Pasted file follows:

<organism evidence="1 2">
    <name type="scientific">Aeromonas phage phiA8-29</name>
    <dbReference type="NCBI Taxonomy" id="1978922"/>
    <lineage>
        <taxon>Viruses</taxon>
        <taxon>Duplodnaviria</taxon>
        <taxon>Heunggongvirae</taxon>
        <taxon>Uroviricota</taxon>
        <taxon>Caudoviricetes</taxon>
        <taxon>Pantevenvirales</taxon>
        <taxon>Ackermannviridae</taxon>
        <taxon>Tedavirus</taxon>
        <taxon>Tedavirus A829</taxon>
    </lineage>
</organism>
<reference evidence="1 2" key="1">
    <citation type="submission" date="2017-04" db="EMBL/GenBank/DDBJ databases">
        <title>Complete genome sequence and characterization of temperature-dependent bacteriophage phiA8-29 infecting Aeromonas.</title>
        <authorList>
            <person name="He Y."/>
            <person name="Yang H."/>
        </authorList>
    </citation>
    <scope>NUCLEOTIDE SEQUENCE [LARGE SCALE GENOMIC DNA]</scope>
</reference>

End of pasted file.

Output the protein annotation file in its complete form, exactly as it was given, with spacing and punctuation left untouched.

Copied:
<organism evidence="1 2">
    <name type="scientific">Aeromonas phage phiA8-29</name>
    <dbReference type="NCBI Taxonomy" id="1978922"/>
    <lineage>
        <taxon>Viruses</taxon>
        <taxon>Duplodnaviria</taxon>
        <taxon>Heunggongvirae</taxon>
        <taxon>Uroviricota</taxon>
        <taxon>Caudoviricetes</taxon>
        <taxon>Pantevenvirales</taxon>
        <taxon>Ackermannviridae</taxon>
        <taxon>Tedavirus</taxon>
        <taxon>Tedavirus A829</taxon>
    </lineage>
</organism>
<reference evidence="1 2" key="1">
    <citation type="submission" date="2017-04" db="EMBL/GenBank/DDBJ databases">
        <title>Complete genome sequence and characterization of temperature-dependent bacteriophage phiA8-29 infecting Aeromonas.</title>
        <authorList>
            <person name="He Y."/>
            <person name="Yang H."/>
        </authorList>
    </citation>
    <scope>NUCLEOTIDE SEQUENCE [LARGE SCALE GENOMIC DNA]</scope>
</reference>